Buruli ulcer is caused by infection of the skin with the bacterium Mycobacterium ulcerans. M. ulcerans is a mycobacterium, closely related to Mycobacterium marinum which infects aquatic animals and, rarely, humans. It is more distantly related to other slow-growing mycobacteria that infect humans, such as Mycobacterium tuberculosis, which causes tuberculosis, and Mycobacterium leprae, which causes leprosy. Buruli ulcer typically occurs near slow-moving or stagnant bodies of water, where M. ulcerans is found in aquatic insects, mollusks, fish, and the water itself. How M. ulcerans is transmitted to humans remains unclear, but somehow bacteria enter the skin and begin to grow. Ulceration is primarily caused by the bacterial toxin mycolactone. As the bacteria grow, they release mycolactone into the surrounding tissue. Mycolactone diffuses into host cells and blocks the action of Sec61, the molecular channel that serves as a gateway to the endoplasmic reticulum. When Sec61 is blocked, proteins that would normally enter the endoplasmic reticulum are mistargeted to the cytosol, causing a pathological stress response that leads to cell death by apoptosis. This results in tissue death at the site of infection, causing the open ulcer characteristic of the disease. At the same time, Sec61 inhibition prevents cells from signaling to activate the immune system, leaving ulcers largely free of immune cells. Immune cells that do reach the ulcer are killed by mycolactone, and tissue examinations of the ulcer show a core of growing bacteria surrounded by debris from dead and dying neutrophils (the most common immune cell).
It is not known how M. ulcerans is introduced to humans. Buruli ulcer does not spread from one person to another. In areas endemic for Buruli ulcer, disease occurs near stagnant bodies of water, leading to the long-standing hypothesis that M. ulcerans is somehow transmitted to humans from aquatic environments. M. ulcerans is widespread in these environments, where it can survive as free-living or in association with other aquatic organisms. Live M. ulcerans has been isolated from aquatic insects, mosses, and animal feces; and its DNA has been found in water, soil, mats of bacteria and algae, fish, crayfish, aquatic insects, and other animals that live in or near water. A role for biting insects in transmission has been investigated, with particular focus on mosquitoes, giant water bugs, and Naucoridae. M. ulcerans is occasionally found in these insects, and they can sometimes transmit the bacteria in laboratory settings. Whether these insects are regularly involved in transmission remains unclear. Pre-existing wounds have been implicated in disease transmission, and people who immediately wash and bandage open wounds are less likely to acquire Buruli ulcer. Wearing pants and long-sleeved shirts is associated with a lower risk of Buruli ulcer, possibly by preventing insect bites or protecting wounds.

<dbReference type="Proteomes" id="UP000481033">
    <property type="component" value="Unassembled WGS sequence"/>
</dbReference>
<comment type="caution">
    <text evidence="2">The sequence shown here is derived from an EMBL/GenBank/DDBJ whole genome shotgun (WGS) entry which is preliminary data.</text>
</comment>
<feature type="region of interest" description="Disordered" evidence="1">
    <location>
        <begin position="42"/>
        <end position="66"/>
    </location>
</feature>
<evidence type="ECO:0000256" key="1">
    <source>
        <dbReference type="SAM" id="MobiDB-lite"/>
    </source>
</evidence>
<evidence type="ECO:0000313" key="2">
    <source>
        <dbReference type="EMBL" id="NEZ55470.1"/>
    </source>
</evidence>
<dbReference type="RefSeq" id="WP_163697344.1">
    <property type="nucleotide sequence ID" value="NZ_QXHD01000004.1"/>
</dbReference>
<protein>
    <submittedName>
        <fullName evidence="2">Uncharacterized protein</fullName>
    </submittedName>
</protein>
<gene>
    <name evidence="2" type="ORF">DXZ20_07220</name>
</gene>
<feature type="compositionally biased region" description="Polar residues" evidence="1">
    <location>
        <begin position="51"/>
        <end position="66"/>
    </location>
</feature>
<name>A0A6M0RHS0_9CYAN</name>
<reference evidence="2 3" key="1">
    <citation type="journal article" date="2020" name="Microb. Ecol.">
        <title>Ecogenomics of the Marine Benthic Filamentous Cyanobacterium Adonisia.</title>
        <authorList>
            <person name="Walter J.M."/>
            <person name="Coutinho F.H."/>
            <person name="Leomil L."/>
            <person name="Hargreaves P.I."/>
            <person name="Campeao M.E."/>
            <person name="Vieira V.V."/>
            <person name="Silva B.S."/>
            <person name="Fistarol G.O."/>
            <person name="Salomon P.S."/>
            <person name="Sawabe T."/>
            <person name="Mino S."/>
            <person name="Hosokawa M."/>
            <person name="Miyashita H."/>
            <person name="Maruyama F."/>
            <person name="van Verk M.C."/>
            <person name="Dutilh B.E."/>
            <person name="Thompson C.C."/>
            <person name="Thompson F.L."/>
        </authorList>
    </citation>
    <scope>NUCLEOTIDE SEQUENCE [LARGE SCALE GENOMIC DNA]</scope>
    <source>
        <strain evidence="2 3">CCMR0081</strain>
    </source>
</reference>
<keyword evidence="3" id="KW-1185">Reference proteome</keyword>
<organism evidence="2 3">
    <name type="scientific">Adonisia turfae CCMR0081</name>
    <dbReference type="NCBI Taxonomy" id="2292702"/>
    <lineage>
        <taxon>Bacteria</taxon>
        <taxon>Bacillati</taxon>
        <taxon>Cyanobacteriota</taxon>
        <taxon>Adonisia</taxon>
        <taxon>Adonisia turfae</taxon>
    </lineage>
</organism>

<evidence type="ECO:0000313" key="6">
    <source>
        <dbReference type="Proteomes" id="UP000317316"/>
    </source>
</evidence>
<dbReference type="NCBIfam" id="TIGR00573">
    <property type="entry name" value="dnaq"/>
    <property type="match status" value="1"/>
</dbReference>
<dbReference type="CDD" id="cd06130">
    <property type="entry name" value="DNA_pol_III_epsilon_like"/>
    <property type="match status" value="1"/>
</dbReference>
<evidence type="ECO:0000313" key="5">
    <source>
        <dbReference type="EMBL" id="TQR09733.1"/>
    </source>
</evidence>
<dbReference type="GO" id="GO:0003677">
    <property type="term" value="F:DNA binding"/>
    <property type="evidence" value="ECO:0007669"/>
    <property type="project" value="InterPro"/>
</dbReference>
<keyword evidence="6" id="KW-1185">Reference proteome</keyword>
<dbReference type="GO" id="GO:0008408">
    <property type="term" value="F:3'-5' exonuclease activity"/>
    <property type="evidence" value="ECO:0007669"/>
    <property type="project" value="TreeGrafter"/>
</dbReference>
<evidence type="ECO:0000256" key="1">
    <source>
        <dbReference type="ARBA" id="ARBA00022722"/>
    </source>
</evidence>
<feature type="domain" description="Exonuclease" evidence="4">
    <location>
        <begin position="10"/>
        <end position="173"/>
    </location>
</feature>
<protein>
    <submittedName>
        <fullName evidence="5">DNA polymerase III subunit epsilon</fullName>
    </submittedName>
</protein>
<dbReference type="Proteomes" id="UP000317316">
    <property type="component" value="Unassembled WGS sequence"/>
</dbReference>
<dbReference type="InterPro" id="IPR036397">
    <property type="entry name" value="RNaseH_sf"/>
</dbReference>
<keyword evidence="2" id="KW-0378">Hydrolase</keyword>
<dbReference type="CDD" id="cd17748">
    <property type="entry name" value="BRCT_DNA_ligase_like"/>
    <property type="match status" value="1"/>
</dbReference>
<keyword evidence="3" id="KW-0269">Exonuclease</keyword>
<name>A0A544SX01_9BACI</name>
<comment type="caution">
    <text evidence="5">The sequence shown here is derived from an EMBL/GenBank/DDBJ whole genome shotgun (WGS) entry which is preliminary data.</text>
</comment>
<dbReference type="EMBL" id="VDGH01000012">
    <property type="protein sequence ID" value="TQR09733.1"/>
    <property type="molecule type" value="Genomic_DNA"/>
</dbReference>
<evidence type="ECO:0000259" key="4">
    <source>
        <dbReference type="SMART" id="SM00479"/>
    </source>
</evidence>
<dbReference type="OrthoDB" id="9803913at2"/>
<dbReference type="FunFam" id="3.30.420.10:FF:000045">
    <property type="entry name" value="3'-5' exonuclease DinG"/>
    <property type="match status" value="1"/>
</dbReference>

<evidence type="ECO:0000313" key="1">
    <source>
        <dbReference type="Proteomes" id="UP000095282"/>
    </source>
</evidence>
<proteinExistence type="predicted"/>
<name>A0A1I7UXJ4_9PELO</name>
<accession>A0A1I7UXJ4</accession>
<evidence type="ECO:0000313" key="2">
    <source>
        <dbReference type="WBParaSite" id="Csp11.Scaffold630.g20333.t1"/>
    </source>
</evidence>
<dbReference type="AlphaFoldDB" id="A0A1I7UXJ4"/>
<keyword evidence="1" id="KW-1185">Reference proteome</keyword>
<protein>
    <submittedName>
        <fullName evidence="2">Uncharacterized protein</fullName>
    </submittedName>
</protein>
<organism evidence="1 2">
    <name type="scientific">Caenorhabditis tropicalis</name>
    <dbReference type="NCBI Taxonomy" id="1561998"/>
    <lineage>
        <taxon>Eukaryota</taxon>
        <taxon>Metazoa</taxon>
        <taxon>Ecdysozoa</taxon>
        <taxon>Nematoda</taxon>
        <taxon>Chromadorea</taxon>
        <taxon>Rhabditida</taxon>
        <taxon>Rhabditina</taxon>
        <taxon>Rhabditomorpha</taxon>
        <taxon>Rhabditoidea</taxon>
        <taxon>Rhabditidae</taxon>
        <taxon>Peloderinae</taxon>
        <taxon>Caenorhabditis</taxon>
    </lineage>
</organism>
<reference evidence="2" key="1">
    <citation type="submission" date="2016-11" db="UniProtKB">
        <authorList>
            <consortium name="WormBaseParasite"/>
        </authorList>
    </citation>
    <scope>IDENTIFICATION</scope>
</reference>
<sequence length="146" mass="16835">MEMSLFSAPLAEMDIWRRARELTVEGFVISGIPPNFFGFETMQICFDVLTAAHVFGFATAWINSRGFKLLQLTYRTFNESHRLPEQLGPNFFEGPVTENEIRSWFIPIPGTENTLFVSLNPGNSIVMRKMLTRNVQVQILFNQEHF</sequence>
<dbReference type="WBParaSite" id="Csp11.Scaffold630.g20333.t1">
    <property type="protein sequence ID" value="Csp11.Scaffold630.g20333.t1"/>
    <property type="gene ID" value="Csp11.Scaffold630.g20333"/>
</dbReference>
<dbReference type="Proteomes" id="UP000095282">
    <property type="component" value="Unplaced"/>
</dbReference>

While Buruli ulcer is not contagious, susceptibility sometimes runs in families, suggesting genetics could play a role in who develops the disease. Severe Buruli ulcer in a Beninese family was attributed to a loss of 37 kilobases of chromosome 8 in a region that included a long non-coding RNA and was near the genes for beta-defensins, which are antimicrobial peptides involved in immunity and wound healing. Broader studies have focused on genes involved in susceptibility to other mycobacterial infections, finding susceptibility to Buruli ulcer may be linked to variants in six immunity-related genes: SLC11A1, PRKN, NOD2, ATG16L1, iNOS, and IFNG, as well as in two long non-coding RNAs. A genome-wide association study linked resistance to Buruli ulcer to a variant of ATG16L1 associated with susceptibility to Crohn's disease.